How can I avoid misinformation or fake news?
As we see with the current coronavirus situation, as worry grows, people are sharing more information that is false or misinformed. It is very easy to share something that is seen on Facebook or received by Whatsapp. The problem is, when people do not take time to question the information source, unchecked and false information can spread quickly. This means people are receiving confusing and misleading information and this can be dangerous.
It is more and more important to check information sources, especially on the internet and using social media. Anyone online is able to publish and share information, even though it may be false. Even photographs and videos can be doctored, mislabelled or manipulated to tell a fake story.
- Don’t get all your information on social media. Check trusted news websites or government websites.
- Check who wrote the article. Can you trust what they posted and are they qualified to post this information?
- Before sharing a post on Facebook or Whatsapp, make sure you’ve checked that it is trustworthy and factual information.
Social media and second-hand messages are not fool-proof ways of getting informed. It is best to get your information directly from an authority or expert on the issue, or from the reports from a reputable news outlet.
What do you mean “an authority or expert on the issue”?
Look for organisations that are trusted leaders in the topic that you are looking for information on. In the way that you would go to a doctor or medical professional for medical care, for medical information, go to the Department of Health’s website.
For example, if you have questions about a domestic worker contract, go to your agency, the Hong Kong Labour Department or the Philippine Overseas Labour Office. These are the experts and authorities on this topic.
Another example is if you are looking for travel information, the experts and authorities on this issue would be your travel agent, airline, the Hong Kong Airport, and the Department of Transportation.
What do you mean “reports from a reputable news outlet”?
Professional journalists are trained to deliver reports that are factual and unbiased, meaning they do not favour one-sided opinions and try to provide a bigger picture. Reputable news agencies will work only with qualified journalists and fact-check their reports. However, even when you are trying to get information from trusted news channels, it may be tricky. It is easy for a website to look like it is a news agency’s and some news channels provide more opinion pieces than others.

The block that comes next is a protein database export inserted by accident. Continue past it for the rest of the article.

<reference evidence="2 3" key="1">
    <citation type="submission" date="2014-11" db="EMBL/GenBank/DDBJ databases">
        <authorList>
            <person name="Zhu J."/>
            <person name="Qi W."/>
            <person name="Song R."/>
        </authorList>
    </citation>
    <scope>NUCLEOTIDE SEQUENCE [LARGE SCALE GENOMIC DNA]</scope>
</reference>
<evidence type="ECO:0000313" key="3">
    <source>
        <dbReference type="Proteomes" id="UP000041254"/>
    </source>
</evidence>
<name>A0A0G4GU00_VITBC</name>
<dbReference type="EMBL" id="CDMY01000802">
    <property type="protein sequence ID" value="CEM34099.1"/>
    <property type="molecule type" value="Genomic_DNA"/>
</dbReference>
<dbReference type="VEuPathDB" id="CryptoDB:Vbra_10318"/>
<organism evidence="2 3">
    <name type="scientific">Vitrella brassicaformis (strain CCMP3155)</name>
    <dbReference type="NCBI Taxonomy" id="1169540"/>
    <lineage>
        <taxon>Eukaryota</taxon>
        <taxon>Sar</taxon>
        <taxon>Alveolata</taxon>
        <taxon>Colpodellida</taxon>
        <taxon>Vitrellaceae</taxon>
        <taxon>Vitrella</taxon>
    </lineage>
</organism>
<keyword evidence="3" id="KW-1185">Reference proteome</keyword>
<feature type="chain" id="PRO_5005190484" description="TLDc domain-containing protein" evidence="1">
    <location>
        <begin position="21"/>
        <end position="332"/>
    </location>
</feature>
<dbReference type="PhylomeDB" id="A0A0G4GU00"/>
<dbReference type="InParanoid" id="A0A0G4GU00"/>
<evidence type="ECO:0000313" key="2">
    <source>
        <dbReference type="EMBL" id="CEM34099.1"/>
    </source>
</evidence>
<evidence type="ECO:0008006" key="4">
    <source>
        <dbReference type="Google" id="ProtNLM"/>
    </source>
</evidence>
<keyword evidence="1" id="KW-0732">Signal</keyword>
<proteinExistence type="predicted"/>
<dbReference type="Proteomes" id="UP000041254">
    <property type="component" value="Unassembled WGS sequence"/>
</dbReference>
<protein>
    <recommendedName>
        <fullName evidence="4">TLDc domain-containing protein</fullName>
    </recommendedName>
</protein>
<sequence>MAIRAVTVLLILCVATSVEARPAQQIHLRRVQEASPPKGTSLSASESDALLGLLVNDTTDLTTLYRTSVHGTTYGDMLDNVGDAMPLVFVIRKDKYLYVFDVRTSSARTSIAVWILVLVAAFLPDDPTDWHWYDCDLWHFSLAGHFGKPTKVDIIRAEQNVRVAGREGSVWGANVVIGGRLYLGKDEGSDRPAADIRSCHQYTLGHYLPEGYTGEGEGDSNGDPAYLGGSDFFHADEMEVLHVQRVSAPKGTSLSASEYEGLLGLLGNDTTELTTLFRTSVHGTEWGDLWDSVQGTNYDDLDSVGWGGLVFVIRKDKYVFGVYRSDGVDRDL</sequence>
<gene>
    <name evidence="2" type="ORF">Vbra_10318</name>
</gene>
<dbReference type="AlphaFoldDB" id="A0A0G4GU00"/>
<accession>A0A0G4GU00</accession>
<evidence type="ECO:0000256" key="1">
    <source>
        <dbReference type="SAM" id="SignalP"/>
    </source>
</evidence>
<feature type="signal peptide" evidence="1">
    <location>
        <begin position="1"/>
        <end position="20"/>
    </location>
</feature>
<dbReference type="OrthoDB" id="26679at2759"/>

Here are some things you can do to make sure you are reading and sharing reputable information.
Ask yourself: Who wrote it?
- Well-researched information will have a qualified writer or organisation’s name attached to it. You can check the author’s credentials and qualifications.
Ask yourself: What are they saying?
- Is the author giving you an opinion or a balanced and factual view of the topic? Do they tell you where they found their information from? Are any quotes used being used correctly or are they out of context? Does the article match the headline that you clicked on or does it feel misleading – like “clickbait”?
Ask yourself: When was this written?
- Older and out-dated articles can have incorrect information. Check the date it was published and if it was updated recently.
Ask yourself: Where is this posted?
- Make sure to check that the URL or Web address is the one you were intending to look at. Some websites may use copy-cat tactics to get people to read their site by accident. If you found your information on social media, remember that anyone can post anything on social media and it is easy to manipulate images and videos. If you found your information on a blog, remember to check their qualifications to write about the topic and that they are not fact-checked or aim to be unbiased like news agencies.
Ask yourself: Why did they write this?
- Publishing content online is a great way to do many things. If the intent seems to be to inform, look for their sources and check the trustworthiness of their source. Other goals of publishing content could be: to sell a product, to provide entertainment or comedy, or to persuade you towards an opinion. Some companies may try to sell a product by writing about a story where the product was used. Some websites are entertainment websites that even make fun of the news. Other websites are written by an author who believes passionately about one thing and is trying to have others join them.
Cross-check your information
- Look for another trustworthy source that supports the information that you’ve found. You can do this by searching the question or topic on Google.
Keep yourself well-informed by making sure that the things you are reading online are helping you get to the right information. If you are not sure about something that you’ve read, cross-check it with other sources. Don’t share information that you haven’t checked first.
Last updated on April 9th, 2020